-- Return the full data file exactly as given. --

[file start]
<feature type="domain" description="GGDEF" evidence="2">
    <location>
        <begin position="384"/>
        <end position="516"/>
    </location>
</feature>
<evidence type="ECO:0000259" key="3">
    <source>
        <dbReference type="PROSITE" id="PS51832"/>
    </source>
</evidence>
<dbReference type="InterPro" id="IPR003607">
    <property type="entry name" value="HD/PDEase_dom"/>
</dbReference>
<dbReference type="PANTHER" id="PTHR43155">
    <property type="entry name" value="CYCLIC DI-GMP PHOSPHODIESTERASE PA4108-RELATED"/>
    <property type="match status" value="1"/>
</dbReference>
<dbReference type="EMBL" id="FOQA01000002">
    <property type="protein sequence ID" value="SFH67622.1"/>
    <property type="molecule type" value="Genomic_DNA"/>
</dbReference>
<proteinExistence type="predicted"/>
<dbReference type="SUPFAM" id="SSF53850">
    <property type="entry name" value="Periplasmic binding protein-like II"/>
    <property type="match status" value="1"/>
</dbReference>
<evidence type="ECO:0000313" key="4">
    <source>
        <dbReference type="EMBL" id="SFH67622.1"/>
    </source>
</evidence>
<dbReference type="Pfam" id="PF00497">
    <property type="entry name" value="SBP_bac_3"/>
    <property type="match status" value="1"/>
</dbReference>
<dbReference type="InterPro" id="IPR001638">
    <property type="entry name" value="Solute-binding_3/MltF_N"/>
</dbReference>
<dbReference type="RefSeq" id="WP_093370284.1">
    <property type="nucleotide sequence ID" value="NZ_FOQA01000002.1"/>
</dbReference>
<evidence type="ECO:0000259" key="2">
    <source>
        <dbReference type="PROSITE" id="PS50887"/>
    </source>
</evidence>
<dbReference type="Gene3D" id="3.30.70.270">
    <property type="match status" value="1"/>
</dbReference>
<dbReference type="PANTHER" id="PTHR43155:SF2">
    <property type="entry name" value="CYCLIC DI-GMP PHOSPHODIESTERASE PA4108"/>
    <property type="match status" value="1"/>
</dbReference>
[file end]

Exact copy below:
<feature type="domain" description="GGDEF" evidence="2">
    <location>
        <begin position="384"/>
        <end position="516"/>
    </location>
</feature>
<evidence type="ECO:0000259" key="3">
    <source>
        <dbReference type="PROSITE" id="PS51832"/>
    </source>
</evidence>
<dbReference type="InterPro" id="IPR003607">
    <property type="entry name" value="HD/PDEase_dom"/>
</dbReference>
<dbReference type="PANTHER" id="PTHR43155">
    <property type="entry name" value="CYCLIC DI-GMP PHOSPHODIESTERASE PA4108-RELATED"/>
    <property type="match status" value="1"/>
</dbReference>
<dbReference type="EMBL" id="FOQA01000002">
    <property type="protein sequence ID" value="SFH67622.1"/>
    <property type="molecule type" value="Genomic_DNA"/>
</dbReference>
<proteinExistence type="predicted"/>
<dbReference type="SUPFAM" id="SSF53850">
    <property type="entry name" value="Periplasmic binding protein-like II"/>
    <property type="match status" value="1"/>
</dbReference>
<evidence type="ECO:0000313" key="4">
    <source>
        <dbReference type="EMBL" id="SFH67622.1"/>
    </source>
</evidence>
<dbReference type="Pfam" id="PF00497">
    <property type="entry name" value="SBP_bac_3"/>
    <property type="match status" value="1"/>
</dbReference>
<dbReference type="InterPro" id="IPR001638">
    <property type="entry name" value="Solute-binding_3/MltF_N"/>
</dbReference>
<dbReference type="RefSeq" id="WP_093370284.1">
    <property type="nucleotide sequence ID" value="NZ_FOQA01000002.1"/>
</dbReference>
<evidence type="ECO:0000259" key="2">
    <source>
        <dbReference type="PROSITE" id="PS50887"/>
    </source>
</evidence>
<dbReference type="Gene3D" id="3.30.70.270">
    <property type="match status" value="1"/>
</dbReference>
<dbReference type="PANTHER" id="PTHR43155:SF2">
    <property type="entry name" value="CYCLIC DI-GMP PHOSPHODIESTERASE PA4108"/>
    <property type="match status" value="1"/>
</dbReference>